Kat Hobbs explains why she is running, cycling and running again on 9 September.
I’ve been a CAAT supporter for several years, and have volunteered in the CAAT offices where I saw first hand the wonderful work that CAAT’s staff are doing.
This is my fourth year fundraising for CAAT, and to add an extra challenge I’ve made a bet with Henry McLaughlin, CAAT’s fundraiser, that if we can beat last year’s fundraising total of £750 then in 2013 I will run my first ever marathon for CAAT. It’s going to be a challenge – please support CAAT and sponsor me!
On Monday 9 July, Betsy Barkas visited Farnborough International arms fair: a major event on the arms fair calendar. It takes place every other year, alternating with the DSEI arms fair in London. This year, Farnborough ran from 9-15 July.
London CAAT display their banner outside Radio Free Brighton.
London CAAT group took a day trip to Brighton to support Smash EDO’s “Summer of Resistance”.
This week I travelled down to Brighton to take part in the Smash EDO citizens weapons inspection of the EDO/ITT factory. My protest buddy and I, armed with waterproofs and jelly babies, met the demonstration in the centre of Brighton and were given ‘weapons inspector’ outfits and face masks as well as legal advice on the protest.
The Natural History Museum is not the most obvious place to have an anti-arms trade protest – but then again it’s not the most obvious place to have the official welcome reception for an arms fair either. Yet it was under ‘Dippy’, the Museum’s famous diplodocus, that delegates from Farnborough International were to be found nibbling canapes and ‘networking’ on the evening of Monday 9 July.
Monica Pearce of the Bath Stop War Coalition tells how Bath’s famous Assembly Rooms were booked for a conference on military drones, organised by Clarion Events, and how sustained protest forced them to back down.
Campaign Against Arms Trade (CAAT) has just moved its office. Although the distance from the old to the new office is a mere 200 yards, and the move itself went smoothly, the process has still been a difficult one, physically and emotionally.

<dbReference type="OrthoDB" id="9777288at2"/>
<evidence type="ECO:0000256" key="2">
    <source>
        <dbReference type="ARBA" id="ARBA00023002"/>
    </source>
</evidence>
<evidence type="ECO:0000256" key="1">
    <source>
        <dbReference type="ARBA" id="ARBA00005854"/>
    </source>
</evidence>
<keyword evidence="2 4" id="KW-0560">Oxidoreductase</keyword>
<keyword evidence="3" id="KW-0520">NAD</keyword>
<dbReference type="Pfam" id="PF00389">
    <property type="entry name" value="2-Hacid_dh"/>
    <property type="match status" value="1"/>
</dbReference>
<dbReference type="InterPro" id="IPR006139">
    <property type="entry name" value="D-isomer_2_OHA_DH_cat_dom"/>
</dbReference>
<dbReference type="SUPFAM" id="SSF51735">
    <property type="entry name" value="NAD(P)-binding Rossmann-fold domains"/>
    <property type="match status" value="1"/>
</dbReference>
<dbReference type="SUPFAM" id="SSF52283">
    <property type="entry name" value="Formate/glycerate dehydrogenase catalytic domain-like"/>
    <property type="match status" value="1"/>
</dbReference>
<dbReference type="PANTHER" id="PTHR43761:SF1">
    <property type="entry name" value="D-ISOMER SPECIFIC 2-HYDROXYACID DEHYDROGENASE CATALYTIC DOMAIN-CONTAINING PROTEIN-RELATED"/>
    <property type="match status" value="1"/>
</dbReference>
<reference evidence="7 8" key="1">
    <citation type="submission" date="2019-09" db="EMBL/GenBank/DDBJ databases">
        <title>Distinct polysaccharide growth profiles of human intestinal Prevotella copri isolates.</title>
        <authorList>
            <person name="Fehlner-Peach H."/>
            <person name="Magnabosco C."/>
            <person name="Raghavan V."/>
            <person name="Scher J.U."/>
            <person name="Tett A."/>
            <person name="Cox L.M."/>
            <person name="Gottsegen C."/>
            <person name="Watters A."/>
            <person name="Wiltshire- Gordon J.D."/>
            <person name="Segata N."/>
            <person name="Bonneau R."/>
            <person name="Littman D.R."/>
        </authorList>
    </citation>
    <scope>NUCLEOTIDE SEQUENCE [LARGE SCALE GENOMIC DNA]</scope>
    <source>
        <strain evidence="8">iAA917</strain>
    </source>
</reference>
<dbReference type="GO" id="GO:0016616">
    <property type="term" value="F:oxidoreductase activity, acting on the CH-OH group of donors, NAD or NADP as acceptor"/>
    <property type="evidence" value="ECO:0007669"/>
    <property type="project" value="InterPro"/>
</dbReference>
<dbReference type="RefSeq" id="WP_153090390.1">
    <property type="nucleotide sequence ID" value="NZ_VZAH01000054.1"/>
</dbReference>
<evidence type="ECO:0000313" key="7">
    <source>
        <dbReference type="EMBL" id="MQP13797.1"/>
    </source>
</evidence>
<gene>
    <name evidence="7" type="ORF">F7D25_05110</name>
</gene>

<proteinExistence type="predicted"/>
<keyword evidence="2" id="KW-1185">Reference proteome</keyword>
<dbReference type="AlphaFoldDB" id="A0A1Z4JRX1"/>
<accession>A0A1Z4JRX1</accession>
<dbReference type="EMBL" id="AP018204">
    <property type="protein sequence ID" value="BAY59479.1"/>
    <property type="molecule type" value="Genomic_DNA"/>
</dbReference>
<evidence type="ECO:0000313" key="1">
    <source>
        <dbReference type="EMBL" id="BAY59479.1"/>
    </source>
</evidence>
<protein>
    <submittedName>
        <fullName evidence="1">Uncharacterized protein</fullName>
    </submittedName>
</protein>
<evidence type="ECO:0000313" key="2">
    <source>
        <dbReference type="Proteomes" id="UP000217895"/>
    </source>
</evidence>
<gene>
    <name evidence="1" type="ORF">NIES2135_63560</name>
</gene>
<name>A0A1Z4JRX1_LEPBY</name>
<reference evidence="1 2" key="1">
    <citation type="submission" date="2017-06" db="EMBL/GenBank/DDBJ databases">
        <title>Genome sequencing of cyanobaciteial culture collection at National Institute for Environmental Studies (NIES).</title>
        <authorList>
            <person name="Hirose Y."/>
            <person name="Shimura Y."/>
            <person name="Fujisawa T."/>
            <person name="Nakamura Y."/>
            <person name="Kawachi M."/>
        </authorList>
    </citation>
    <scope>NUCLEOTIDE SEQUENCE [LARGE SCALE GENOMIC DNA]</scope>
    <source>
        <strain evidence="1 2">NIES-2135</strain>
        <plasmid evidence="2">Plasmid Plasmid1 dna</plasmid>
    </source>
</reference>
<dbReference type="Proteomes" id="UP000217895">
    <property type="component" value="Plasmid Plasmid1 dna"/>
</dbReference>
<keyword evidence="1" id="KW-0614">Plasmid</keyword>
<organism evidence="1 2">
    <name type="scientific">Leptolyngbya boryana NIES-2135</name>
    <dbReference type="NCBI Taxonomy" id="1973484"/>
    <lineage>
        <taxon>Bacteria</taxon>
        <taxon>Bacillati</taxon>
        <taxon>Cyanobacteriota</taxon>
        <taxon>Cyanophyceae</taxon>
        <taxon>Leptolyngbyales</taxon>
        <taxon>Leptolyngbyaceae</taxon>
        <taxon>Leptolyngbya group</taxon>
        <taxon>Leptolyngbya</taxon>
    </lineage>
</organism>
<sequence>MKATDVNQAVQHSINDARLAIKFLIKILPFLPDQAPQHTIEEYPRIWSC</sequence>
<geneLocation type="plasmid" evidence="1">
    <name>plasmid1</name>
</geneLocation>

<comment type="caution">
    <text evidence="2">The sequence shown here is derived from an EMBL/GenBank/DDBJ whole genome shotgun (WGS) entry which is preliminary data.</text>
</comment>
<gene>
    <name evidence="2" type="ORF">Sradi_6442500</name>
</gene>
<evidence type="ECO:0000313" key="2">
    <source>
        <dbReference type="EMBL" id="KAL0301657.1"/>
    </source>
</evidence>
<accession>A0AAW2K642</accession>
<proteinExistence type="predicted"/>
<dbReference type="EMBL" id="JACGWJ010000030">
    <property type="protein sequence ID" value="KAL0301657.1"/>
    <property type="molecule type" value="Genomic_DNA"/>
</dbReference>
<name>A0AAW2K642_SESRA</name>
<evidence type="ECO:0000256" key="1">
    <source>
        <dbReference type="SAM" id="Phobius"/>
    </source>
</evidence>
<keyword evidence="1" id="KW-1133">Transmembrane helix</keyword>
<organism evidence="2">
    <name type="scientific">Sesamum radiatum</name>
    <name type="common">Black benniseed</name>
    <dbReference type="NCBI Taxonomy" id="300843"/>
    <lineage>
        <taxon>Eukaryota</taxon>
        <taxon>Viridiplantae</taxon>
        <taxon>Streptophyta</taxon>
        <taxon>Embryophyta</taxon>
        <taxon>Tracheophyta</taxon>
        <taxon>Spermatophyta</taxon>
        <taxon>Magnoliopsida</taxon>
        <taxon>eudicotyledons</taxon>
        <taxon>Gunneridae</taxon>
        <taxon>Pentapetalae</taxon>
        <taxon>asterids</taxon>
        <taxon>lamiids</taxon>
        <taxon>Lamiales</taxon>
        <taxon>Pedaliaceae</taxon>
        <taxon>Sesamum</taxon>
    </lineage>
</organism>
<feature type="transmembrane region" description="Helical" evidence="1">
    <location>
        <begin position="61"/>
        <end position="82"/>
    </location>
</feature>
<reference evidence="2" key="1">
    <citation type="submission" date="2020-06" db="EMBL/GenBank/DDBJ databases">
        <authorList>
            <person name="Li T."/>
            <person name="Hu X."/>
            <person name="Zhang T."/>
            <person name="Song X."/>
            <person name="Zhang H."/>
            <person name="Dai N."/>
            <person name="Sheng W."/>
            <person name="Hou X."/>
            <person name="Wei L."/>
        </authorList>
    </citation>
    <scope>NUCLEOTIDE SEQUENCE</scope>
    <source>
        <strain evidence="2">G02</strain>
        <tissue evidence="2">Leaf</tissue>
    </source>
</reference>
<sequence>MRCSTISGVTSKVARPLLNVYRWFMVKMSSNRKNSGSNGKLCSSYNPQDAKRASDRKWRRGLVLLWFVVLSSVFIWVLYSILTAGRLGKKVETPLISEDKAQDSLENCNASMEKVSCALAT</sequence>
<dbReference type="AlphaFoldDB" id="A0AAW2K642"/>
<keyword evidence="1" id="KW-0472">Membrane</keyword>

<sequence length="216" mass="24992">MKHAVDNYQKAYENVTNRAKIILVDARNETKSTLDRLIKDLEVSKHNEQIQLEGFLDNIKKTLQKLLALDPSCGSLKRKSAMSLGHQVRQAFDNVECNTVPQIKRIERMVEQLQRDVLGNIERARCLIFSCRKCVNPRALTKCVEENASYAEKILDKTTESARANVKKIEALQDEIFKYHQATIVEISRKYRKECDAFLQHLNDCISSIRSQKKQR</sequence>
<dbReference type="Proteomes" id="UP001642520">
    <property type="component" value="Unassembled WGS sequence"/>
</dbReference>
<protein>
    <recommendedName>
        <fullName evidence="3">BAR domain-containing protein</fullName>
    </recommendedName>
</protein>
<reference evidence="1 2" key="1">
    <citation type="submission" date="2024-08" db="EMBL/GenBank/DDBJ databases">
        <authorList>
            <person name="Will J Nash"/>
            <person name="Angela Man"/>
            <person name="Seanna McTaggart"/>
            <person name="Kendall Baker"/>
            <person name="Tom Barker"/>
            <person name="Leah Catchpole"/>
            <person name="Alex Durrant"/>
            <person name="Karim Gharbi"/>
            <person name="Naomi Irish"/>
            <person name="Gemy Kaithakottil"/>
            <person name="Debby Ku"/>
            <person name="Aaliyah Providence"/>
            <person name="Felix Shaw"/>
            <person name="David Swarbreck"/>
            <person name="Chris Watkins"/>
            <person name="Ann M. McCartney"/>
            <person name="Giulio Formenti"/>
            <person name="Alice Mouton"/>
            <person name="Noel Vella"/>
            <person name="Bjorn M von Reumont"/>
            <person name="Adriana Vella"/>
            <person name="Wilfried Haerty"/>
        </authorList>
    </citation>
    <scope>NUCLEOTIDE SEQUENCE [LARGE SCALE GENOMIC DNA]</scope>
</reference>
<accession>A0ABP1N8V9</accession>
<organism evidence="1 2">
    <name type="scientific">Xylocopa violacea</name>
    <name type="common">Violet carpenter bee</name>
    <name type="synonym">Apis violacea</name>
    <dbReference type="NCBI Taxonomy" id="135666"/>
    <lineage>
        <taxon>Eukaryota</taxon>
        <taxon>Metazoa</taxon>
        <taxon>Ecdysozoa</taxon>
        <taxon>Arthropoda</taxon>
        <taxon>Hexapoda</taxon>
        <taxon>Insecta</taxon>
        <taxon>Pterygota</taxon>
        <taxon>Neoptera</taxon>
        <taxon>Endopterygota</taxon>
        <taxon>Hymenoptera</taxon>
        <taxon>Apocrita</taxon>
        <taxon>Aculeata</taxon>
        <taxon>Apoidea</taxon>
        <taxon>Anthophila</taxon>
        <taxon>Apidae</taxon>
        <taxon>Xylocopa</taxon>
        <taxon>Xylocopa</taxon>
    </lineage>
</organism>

Why? Well for starters we had been in our office at 11 Goodwin Street, Finsbury Park, for a quarter of a century – that’s a long time in a world of short leases, changing rent demands and new organisational needs. But even more, we were attached to Goodwin Street.
Goodwin Street memories
The building has had a long connection with the peace movement. Owned by Peace News Trustees, over the years it been home to dozens of organisations, including Campaign for Nuclear Disarmament, support organisations for Palestinians, Oromos and Kurds, local neighbourhood groups – even an organisation to aid street drinkers.
Yet here we are: the Natural History Museum has confirmed it will host the official welcome reception for Farnborough International on 9 July. As arms dealers gather to toast their first day of business, will executives from Rosoboronexport, the primary weapons supplier to the Assad regime, be among them?
Yesterday I got trodden on by an arms dealer. How did that happen?
A group of us found out that the Annual Defence Dinner was taking place at the Imperial War Museum. At £210-£300 a ticket and billed as “one of the most prominent events in the defence and security calendar”, this wasn’t an opportunity we could miss.
We met before the event dressed up to the nines (or as much as possible) for the arms trade’s black tie event of the year. Our mission was to try and stop the arms dealers from entering the building and if a few people got inside that would be a bonus.